Why Gerry Rafferty's Baker Street is the perfect pop song

baker street tube stationEvery time I pass through Baker Street on the tube, a saxophone line unfurls inside my head and I find myself humming “Winding your way down to Baker Street …”. The song is lodged inside me, and it only takes a little trigger to set it off, a map reference, an overheard phrase. “Another year and then you’ll be happy … but you’re crying, you’re crying now …”

Beautiful and bittersweet, luxuriously textured, with a gentle melancholic verse melody counterweighted by a lusciously explosive instrumental chorus, it's one of those rare songs that everyone responds to. When it was first released in 1978, it became so inescapably ubiquitous that it almost lost its soul, becoming a kind of background music to a whole era. But there is nothing bland or generic about Gerry Rafferty’s Baker Street. It stood in almost direct contrast to the new wave rock energy of the time but it is a song with a powerful, yearning core, where music and lyric perfectly wrap around each other to unfailingly stir emotion. It’s a song full of paradoxes, a gentle reminiscence of the hardness of city life whose beauty makes it a paean to the city itself, it’s got a pessimistic vision of inbuilt failure somehow imbued with the optimism of an escapist dream. It was, really, the story of Rafferty’s own life.

How do we celebrate the work of Rafferty? He was, in many ways, an underachiever, a belligerent alcoholic whose work went into sharp decline with his health. My own parents used to go and see him play Scottish pubs with his folk outfit The Humblebums in the 60s, although they were chiefly drawn by his bandmate Billy Connolly’s humour. Rafferty was also the man behind Stealers Wheel’s delightfully sharp edged 1973 folk pop hit Stuck In The Middle With You, itself embedded in pop culture via Quentin Tarantino’s juxtaposition of its jaunty, uptempo groove with the torture sequence of Reservoir Dogs, perhaps not the kindest of associations. But Rafferty is chiefly, indeed almost exclusively remembered for one song that sounds like the work of an absolute master.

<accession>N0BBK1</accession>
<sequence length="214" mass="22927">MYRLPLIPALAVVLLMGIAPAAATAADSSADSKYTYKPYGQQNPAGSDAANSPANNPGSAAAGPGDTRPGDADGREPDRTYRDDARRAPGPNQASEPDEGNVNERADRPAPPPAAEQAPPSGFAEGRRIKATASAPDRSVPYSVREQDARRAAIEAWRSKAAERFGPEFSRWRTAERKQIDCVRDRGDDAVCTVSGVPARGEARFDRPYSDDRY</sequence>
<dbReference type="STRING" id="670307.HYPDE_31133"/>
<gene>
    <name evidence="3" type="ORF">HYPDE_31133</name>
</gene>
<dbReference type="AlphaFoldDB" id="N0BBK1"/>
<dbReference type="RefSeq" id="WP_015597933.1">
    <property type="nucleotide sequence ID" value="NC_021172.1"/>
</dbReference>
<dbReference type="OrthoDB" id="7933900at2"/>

Despite some strong albums and a smattering of minor follow up hits in the late 70s (I have a personal fondness for Get It Right The Next Time), he never hit such stellar heights again. His increasingly rare work in the 80s and 90s saw a marked decline in standards, the highlight probably being his production of the Proclaimers 1987 classic Letter To America.

And yet to have written even one song that so completely captured a moment and utterly embedded itself in the consciousness of the world is more than most musicians ever achieve, or can even hope to achieve. Baker Street is Rafferty’s claim to immortality, and, without delving into his difficult childhood as the son of a violent alcoholic, it tells us everything we need to know about why his life unfolded in the way it did. The characters he addresses are all versions of himself, caught between town and country, despair and hope, drunken nights and regretful mornings: “He's got this dream about buyin' some land / He's gonna give up the booze and the one night stands / And then he'll settle down, there's a quiet little town / And forget about everything …”

That’s the dream. Here is the wistful acceptance of his own reality: “But you know he’ll always keep moving / You know he’s never going to stop moving / Cause he’s rolling / He’s a rolling stone …”
And there, perhaps, is the reason the song resonates so powerfully with everyone who hears it. Because there is surely nothing more human than the triumph of hope over experience. And it plays on in my head and my heart as I rattle down the Bakerloo line, with that beautiful guitar solo shooting like fireworks and the tenor saxophone weeping.
RIP Gerry Rafferty.